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The Complete Guide to Bhoot Bangla Trek

Bhoot Bangla is the colloquial name of a forest rest house that was built during British rule. The British civil engineer, who was looking over the dam project on the three lakes, built this as a summer retreat. This dilapidated structure stands in ruins, in the middle of the forest, looking very much like a Bhoot Bangla. One can still find remnants of a fireplace, a broken bathtub, servant quarters and a spacious three-bedroom area. With a beautiful view of Tulsi Lake from its balcony, it’s not hard to imagine why they built this property away from the suburbs of Bombay.

The approach to Bhoot Bangla is via a trek of over 11 kilometres (one way) to the banks of Tusli Lake. It is in the middle of the National Park, away from most visitors and morning walkers.

From here, multiple trails are shooting out in all directions. The trail going north connects you with “Yeoor hill trail,” which leads you into the greenest section of the park, all the way to Thane. The trail heading east connects you with the “Viewpoint trail,” which is the highest point in Mumbai, and offers superb views of three lakes. The trail going southeast takes you to the Muland West Gate exit. One can return to Borivali East entry gate from Bhoot Bangla, taking the same trail to reach here.

➤ Highlights

Bhoot Bangla is the colloquial name of a forest rest house that was built during British rule. The British civil engineer, who was looking over the dam project on the three lakes, built this as a summer retreat. This dilapidated structure stands in ruins, in the middle of the forest, looking very much like a bhoot bangla. One can still find remnants of a fireplace, a broken bathtub, servant quarters and a spacious three-bedroom area. With a beautiful view of Tulsi Lake from its balcony, it’s not hard to imagine why they built this property away from the suburbs of Bombay. The approach to Bhoot Bangla is via a trek of over 11 kilometres (one way) to the banks of Tusli Lake. It is in the middle of the National Park, away from most visitors and morning walkers. From here, multiple trails are shooting out in all directions. The trail going north connects you with “Yeoor hill trail,” which leads you into the greenest section of the park, all the way to Thane. The trail heading east connects you with the “Viewpoint trail,” which is the highest point in Mumbai, and offers superb views of three lakes. The trail going southeast takes you to the Muland West Gate exit. One can return to Borivali East entry gate from Bhoot Bangla, taking the same trail to reach here.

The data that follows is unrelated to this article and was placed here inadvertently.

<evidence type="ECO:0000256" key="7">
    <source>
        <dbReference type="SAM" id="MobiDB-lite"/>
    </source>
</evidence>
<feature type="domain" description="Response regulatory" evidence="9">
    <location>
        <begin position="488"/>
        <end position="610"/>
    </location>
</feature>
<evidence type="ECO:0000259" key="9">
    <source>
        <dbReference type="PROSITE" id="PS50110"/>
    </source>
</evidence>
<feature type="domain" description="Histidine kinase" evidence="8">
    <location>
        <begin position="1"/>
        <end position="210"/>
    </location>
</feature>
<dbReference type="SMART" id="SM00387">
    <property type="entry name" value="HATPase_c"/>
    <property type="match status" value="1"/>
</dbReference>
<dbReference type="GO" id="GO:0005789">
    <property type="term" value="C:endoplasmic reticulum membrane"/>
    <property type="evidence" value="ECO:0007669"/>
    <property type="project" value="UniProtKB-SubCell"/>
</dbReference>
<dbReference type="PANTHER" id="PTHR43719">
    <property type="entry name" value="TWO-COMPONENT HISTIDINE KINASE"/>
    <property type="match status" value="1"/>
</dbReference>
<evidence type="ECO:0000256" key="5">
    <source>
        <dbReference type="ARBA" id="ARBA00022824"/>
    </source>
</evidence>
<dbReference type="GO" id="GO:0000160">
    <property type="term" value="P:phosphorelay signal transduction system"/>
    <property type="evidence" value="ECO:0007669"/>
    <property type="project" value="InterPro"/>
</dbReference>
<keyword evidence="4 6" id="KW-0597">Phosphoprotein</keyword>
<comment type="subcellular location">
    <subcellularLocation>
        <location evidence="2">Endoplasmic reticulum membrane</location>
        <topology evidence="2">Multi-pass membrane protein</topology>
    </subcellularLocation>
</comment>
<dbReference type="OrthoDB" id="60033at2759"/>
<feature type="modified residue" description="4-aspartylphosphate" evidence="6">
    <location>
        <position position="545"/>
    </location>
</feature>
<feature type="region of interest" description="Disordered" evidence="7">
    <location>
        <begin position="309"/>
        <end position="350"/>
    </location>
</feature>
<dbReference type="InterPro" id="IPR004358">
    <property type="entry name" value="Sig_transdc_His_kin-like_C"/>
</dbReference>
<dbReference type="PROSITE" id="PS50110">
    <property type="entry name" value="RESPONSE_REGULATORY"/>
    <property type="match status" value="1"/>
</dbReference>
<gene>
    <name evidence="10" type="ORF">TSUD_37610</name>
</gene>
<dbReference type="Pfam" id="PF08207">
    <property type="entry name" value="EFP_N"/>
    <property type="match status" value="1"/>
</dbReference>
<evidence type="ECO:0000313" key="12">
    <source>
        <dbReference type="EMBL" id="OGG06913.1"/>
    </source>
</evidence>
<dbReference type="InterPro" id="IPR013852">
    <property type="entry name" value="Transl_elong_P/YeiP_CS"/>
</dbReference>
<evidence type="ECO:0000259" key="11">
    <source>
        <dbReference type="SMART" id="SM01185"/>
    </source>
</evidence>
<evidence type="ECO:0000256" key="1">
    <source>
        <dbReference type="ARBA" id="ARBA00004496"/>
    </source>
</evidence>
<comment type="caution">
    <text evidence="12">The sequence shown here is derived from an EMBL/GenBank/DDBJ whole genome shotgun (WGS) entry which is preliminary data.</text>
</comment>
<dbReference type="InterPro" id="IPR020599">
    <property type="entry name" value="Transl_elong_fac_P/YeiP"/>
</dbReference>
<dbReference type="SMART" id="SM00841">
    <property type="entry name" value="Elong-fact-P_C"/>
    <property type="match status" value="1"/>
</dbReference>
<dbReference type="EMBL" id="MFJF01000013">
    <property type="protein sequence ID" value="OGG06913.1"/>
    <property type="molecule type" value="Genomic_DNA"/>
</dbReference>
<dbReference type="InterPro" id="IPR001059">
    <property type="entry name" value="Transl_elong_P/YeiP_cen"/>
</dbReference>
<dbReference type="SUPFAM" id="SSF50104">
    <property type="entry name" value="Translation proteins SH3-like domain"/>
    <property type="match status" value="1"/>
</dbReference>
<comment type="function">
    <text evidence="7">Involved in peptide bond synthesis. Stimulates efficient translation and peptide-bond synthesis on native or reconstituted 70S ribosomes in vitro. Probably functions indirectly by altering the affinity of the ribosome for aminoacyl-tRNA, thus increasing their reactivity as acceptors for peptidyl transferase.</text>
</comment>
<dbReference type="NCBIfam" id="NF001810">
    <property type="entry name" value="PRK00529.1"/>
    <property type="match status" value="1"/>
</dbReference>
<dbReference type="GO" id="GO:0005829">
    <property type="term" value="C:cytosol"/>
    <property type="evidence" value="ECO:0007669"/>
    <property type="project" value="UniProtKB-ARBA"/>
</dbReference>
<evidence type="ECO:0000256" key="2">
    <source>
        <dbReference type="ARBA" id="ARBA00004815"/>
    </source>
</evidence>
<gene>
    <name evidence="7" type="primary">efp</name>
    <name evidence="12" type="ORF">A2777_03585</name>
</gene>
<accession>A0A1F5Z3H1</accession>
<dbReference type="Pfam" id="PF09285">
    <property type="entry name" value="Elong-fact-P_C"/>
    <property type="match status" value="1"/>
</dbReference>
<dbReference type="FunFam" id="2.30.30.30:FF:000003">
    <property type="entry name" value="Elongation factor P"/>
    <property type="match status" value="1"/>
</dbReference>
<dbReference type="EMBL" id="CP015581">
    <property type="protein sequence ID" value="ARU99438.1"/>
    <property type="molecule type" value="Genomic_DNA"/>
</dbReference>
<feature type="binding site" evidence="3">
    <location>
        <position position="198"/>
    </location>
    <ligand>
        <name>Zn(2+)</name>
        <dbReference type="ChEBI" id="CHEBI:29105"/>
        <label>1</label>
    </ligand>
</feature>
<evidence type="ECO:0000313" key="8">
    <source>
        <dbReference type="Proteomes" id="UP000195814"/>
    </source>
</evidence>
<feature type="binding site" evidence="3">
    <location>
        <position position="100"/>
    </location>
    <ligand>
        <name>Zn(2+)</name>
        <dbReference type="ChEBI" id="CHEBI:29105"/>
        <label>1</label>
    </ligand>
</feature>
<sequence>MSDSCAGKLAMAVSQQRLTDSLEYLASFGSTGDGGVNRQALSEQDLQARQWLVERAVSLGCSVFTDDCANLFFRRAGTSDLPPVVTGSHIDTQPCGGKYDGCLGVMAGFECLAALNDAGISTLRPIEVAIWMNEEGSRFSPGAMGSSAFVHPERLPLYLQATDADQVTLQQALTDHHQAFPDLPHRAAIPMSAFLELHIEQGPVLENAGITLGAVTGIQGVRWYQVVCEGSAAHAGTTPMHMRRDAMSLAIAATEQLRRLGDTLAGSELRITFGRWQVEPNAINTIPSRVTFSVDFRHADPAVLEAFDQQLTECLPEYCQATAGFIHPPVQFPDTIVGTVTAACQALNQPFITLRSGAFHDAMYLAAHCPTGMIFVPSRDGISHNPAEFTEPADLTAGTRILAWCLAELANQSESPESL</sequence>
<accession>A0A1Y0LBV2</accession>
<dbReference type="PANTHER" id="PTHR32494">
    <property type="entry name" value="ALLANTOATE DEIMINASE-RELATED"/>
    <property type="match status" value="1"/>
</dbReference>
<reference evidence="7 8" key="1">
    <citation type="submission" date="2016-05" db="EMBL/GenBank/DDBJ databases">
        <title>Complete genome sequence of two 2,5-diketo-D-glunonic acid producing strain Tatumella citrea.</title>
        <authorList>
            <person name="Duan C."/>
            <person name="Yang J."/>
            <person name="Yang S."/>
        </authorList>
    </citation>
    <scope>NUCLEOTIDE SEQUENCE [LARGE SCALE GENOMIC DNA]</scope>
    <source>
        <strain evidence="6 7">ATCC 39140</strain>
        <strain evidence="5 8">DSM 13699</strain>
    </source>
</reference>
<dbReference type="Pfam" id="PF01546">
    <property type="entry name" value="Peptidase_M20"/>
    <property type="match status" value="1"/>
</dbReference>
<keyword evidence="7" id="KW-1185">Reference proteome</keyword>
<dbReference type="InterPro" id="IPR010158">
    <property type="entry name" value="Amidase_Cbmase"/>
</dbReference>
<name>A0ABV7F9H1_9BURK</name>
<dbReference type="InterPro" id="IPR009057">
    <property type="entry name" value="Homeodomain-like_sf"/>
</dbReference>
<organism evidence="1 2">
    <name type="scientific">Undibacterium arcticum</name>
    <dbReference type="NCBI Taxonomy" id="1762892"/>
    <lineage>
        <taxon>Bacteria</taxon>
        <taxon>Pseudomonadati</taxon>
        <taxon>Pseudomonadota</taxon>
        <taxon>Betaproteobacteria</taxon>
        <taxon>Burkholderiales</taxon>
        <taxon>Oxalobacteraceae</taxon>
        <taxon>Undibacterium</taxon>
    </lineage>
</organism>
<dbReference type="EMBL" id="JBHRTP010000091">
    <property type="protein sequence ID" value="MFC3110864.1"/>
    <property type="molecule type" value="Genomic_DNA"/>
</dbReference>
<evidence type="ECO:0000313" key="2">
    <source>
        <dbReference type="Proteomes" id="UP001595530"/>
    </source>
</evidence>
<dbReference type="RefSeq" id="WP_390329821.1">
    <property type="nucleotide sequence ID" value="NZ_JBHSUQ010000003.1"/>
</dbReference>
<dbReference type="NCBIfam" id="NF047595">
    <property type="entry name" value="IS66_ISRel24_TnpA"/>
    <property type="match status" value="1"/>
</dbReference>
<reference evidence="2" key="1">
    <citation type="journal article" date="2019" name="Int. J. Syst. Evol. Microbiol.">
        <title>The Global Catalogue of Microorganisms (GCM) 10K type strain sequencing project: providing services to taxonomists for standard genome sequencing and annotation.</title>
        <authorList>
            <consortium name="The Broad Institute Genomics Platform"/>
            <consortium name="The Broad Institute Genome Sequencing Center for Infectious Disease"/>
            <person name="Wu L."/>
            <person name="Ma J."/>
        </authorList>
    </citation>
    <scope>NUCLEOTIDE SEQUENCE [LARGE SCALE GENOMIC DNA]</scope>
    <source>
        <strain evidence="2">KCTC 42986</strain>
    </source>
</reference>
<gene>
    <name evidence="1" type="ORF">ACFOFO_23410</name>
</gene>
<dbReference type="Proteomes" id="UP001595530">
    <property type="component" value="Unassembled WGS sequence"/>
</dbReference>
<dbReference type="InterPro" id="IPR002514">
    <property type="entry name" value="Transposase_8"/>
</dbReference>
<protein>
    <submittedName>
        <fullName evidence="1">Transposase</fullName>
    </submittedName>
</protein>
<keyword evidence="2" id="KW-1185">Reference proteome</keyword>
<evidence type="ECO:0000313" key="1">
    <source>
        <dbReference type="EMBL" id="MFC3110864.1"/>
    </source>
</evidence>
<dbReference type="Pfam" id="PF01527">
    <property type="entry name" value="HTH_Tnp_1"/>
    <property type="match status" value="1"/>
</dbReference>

➤ Short Itinerary

Hiking on forested “phantom” trails

  • In the heart of a thriving Sanjay Gandhi National Park on the northern fringes of Mumbai, lies a relic from the British era. Its secluded location and spooky appearance lend it the name Bhoot Bangla (Haunted House). A trek to this house is a sheer thrill, not because of the “spookiness” but because of the beauty of the forested trail, especially post-monsoon. A placid lake next to the house adds to the scenery and is reason enough to trek to this place on a weekend.
  • This lake provides Mumbaikars with drinking water. This trail is linked to an urban legend of a phantom hitchhiker, who keeps a close watch on the forest trail and asks for free rides from passers-by. And the forest guard swears by the presence of this dubious entity.  Needless to say, believers and nature lovers will both find themselves at home, hitch-hiking the phantom trails to Bhoot Bangla.

➤ Trail Information

Day 1: SGNP Entry gate, Borivali East – Kanheri Cave trail – Tulsi Lake – Bhoot Bangla – Muland West Exit Gate

  • Distance: 20 – 22 km approx.
  • Time took: 5 – 6 hours